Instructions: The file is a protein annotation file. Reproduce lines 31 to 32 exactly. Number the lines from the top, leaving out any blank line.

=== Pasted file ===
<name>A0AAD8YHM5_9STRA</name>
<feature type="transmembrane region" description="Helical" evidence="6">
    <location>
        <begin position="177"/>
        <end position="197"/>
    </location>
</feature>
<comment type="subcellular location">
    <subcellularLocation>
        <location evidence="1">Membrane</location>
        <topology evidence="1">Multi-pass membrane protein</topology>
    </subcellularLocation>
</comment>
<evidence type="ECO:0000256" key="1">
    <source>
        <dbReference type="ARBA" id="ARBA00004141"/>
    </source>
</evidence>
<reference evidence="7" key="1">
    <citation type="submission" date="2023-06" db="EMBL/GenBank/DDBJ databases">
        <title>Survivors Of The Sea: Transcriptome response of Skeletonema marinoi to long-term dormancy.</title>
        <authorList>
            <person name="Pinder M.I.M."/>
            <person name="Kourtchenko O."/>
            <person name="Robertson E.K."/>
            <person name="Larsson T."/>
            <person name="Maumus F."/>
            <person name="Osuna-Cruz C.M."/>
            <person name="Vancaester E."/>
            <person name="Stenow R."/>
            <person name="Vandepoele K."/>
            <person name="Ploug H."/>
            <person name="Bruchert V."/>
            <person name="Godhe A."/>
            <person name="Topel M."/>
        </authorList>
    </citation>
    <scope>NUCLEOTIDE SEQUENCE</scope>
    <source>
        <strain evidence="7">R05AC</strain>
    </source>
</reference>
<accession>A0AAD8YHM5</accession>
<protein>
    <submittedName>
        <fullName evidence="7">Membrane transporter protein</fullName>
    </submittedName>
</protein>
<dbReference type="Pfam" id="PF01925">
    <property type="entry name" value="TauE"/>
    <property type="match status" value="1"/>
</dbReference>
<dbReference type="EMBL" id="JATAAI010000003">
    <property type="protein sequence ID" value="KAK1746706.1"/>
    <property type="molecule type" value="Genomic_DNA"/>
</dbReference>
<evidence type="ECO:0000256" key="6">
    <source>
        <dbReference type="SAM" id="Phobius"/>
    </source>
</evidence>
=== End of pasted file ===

            <person name="Vandepoele K."/>
            <person name="Ploug H."/>